The Guide to Implementing Digital Learning
SETDA, the principal membership association of U.S. state and territorial educational technology leaders, today announced the launch of The Guide to Implementing Digital Learning (GIDL), a free web-based resource to support school and district leaders as they work to ensure that investments in digital learning spark positive results. “Digital learning is more important today than ever before. Our students are digital natives and when students utilize technology in the classroom, they are true 21st century learners,” stated Tom Luna, Idaho’s Superintendent of Public Instruction.
The Guide to Implementing Digital Learning is free to access at: http://digitallearning.setda.
SETDA also will host a free webinar for educators and other interested parties on January 15, 2015 at 2pm ET, which will feature the insights of state educational technology leaders on effective digital learning implementation and on how to best use The Guide to Implementing Digital Learning. Reserve your seat today by visiting http://tinyurl.com/
GIDL was developed through the input of state educational technology leaders who collaborated across state lines to develop guidance and aggregate resources for, and examples of, effective digital learning implementation. SETDA is proud to have partnered with the Tier I GIDL sponsors, Copia andCurriculum Associates that contributed related resources. “With the announcements of new state and federal investments in support of digital learning, including $1.5 billion annually in new E-rate support for school broadband, it is critical that leaders consider the full range of issues in implementing and scaling up new digital learning opportunities,” said Douglas Levin, Executive Director of SETDA. “Our intent in releasing The Guide to Implementing Digital Learning is to help schools and districts assess, plan and execute digital learning opportunities more effectively.”
GIDL includes six topic areas: planning, professional learning, content and software, broadband, devices and tech support. Each topic’s section includes background information, key considerations for implementation, resources and exemplars of digital learning in action.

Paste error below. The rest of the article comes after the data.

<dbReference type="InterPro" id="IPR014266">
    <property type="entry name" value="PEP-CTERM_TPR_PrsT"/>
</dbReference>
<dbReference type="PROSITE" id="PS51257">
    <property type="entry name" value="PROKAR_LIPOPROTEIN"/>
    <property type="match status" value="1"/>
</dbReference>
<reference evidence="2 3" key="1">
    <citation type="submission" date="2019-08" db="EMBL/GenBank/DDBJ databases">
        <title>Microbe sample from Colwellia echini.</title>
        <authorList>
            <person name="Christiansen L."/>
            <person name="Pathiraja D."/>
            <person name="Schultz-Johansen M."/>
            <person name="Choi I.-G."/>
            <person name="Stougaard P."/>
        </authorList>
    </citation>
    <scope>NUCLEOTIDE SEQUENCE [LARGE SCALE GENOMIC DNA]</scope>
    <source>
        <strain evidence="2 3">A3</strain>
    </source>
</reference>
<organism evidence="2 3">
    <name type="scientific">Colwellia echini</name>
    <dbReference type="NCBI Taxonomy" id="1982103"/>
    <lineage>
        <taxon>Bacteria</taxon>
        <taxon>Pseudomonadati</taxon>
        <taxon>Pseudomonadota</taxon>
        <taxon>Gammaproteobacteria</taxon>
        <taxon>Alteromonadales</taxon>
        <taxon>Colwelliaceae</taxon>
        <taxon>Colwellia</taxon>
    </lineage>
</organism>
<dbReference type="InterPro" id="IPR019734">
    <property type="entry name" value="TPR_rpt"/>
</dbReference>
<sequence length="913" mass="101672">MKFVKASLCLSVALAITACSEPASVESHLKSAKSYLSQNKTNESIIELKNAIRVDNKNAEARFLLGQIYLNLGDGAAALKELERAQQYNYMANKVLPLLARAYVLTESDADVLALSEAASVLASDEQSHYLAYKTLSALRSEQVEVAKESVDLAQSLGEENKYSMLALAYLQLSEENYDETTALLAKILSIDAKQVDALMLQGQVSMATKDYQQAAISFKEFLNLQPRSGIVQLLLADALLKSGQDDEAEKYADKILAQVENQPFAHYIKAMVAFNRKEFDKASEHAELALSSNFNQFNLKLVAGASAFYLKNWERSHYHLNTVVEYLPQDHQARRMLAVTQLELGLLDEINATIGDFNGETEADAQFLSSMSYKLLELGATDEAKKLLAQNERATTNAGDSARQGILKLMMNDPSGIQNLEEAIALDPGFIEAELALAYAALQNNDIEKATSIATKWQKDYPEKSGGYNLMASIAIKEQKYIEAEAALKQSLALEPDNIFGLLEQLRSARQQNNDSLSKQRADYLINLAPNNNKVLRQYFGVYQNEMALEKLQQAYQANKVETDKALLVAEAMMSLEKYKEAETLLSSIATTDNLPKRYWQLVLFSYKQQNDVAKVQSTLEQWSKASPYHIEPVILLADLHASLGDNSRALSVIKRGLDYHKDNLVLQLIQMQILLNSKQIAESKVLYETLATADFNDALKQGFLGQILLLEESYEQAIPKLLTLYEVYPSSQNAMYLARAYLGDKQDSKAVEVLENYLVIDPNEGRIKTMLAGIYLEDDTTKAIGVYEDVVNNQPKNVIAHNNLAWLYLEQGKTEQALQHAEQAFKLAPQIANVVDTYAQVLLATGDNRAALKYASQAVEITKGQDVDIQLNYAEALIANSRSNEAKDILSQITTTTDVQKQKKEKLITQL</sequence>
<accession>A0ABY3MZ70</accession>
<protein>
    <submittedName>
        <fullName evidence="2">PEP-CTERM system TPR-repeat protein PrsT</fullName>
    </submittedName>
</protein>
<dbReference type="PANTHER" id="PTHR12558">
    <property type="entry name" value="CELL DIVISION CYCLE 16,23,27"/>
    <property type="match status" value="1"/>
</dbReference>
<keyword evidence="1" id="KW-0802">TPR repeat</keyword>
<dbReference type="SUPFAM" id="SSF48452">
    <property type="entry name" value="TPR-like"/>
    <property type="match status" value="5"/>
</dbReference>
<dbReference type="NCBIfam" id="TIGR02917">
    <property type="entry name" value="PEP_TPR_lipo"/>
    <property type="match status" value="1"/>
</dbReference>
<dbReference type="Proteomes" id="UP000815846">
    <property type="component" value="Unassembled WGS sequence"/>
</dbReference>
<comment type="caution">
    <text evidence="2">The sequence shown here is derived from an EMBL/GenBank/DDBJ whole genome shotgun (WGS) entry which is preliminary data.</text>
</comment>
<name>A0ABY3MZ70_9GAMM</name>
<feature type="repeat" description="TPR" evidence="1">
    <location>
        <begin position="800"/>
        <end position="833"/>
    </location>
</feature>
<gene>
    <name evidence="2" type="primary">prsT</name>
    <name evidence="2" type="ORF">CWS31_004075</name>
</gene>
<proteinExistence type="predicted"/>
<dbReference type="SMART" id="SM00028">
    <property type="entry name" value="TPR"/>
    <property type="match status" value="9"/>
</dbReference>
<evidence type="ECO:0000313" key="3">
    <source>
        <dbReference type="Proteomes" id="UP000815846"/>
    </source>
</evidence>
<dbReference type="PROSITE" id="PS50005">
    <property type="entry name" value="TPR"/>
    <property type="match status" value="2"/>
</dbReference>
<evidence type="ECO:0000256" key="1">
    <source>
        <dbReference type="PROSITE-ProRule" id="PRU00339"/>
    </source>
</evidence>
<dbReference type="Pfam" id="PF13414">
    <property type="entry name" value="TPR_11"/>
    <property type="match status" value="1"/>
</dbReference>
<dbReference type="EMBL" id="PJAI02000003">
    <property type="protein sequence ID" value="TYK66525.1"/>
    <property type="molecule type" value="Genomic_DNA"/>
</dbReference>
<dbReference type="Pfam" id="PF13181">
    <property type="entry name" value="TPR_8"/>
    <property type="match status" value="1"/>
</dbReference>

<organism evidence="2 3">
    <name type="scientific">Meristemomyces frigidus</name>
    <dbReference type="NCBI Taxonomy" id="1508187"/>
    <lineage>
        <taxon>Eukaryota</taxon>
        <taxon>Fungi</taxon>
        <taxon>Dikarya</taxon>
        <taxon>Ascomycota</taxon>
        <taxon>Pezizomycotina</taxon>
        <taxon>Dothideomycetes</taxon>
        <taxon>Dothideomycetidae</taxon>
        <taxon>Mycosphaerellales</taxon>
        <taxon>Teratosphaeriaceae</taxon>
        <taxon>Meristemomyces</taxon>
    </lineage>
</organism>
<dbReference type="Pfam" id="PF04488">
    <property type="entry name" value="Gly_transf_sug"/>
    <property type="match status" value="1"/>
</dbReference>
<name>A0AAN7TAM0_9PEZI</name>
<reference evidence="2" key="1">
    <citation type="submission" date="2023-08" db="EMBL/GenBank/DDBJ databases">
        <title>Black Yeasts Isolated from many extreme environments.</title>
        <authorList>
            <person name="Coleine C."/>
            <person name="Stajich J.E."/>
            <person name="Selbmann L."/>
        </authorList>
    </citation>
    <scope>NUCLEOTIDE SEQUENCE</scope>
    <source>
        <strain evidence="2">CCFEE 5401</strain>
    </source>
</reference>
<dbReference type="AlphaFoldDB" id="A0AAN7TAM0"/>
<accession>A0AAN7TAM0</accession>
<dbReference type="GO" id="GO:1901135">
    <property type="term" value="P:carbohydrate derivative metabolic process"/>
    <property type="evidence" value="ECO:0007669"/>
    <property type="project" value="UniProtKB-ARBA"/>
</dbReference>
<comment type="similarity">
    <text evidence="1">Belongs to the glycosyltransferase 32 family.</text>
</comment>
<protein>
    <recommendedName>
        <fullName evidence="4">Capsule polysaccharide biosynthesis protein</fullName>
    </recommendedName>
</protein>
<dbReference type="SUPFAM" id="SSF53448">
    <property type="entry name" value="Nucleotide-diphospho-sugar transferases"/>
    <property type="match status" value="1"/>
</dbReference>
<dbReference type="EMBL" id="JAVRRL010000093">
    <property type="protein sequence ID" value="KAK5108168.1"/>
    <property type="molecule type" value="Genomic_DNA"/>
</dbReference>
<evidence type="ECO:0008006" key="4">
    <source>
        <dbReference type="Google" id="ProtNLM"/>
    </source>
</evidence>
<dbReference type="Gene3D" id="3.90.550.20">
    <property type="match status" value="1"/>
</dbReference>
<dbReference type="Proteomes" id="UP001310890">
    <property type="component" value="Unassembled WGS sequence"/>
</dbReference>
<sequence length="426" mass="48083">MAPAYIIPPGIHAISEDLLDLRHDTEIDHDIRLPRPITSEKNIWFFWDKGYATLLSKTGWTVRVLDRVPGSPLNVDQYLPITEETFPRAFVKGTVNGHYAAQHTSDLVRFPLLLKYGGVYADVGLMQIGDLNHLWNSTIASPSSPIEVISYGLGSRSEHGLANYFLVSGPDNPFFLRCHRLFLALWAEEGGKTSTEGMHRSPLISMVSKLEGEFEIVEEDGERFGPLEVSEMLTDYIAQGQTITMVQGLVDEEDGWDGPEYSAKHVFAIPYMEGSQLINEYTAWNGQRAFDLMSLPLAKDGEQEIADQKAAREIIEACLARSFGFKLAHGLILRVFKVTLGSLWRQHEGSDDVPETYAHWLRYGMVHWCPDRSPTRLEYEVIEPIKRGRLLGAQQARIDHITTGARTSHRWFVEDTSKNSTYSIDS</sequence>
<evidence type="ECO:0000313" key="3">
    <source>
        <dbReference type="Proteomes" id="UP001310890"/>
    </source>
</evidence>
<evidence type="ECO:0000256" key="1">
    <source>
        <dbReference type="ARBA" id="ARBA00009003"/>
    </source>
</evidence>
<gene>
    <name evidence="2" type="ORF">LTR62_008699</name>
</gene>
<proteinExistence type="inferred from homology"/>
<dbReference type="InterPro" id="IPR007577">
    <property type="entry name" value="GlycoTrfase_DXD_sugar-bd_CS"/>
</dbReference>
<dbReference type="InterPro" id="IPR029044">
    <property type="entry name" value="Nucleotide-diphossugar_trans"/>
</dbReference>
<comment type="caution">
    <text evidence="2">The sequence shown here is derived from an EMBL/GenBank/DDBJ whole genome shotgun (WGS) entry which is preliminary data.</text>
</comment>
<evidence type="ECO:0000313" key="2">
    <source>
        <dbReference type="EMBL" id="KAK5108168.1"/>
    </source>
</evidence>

“As we strive to better prepare our students for college and career, it is imperative that we equip our educators with the instructional strategies and technology support necessary to ensure a smooth implementation of digital learning, with the goal of improved educational outcomes for all students,” shared Rob Saxton, Deputy Superintendent of Public Instruction, Oregon Department of Education.
Founded in 2001, the State Educational Technology Directors Association (SETDA) is the principal non-profit membership association representing U.S. state and territorial educational technology leaders. Our mission is to build and increase the capacity of state and national leaders to improve education through technology policy and practice. For more information, please visit: setda.org.
The New Digital Learning Playbook – Understanding the Spectrum of Students’ Activities and Aspirations is the first in a two part series to document the key national findings from Speak Up 2013.
Key Findings from this year’s report include:
- Girls outpace boys in use of many digital tools for learning, particularly the socially based tools like texting and collaborating online.
- 29 percent of high school boys say that they are very interested in a job or career in a STEM field, but only 19 percent of girls say the same. This gap remains even among girls and boys who self-assess their technology skills as advanced. During the seven years that the Speak Up surveys have polled high school students on their interest in STEM fields, the level of student interest has not increased significantly.
- Students continue to report less regular interaction with traditional social networking sites like Facebook, while 44 percent of students in grades 6-12 report using social media apps like Instagram, Snapchat and Vine. Nearly one-third of high school students reported using Twitter.
- One-quarter of students in grades 3-5 and nearly one-third of students in grades 6-12 say that they are using a mobile device provided by their school to support schoolwork (these percentages were greater among Title I schools than non-Title I schools).
- In four years, the percent of middle school students taking tests online increased from 32 percent to 47 percent.
- High school students reported a mean average of 14 hours per week using technology for writing.
- Only one-third of middle school students say that for schoolwork reading, they prefer to read digital materials rather than printed materials; more than half, however, say online textbooks would be an essential component of their “ultimate school.”
- Digital equity, including to student access to the Internet outside of school, is a growing concern among district technology leaders with 46 percent saying it is one of the most challenging issues they face today (compared to just 19 percent in 2010).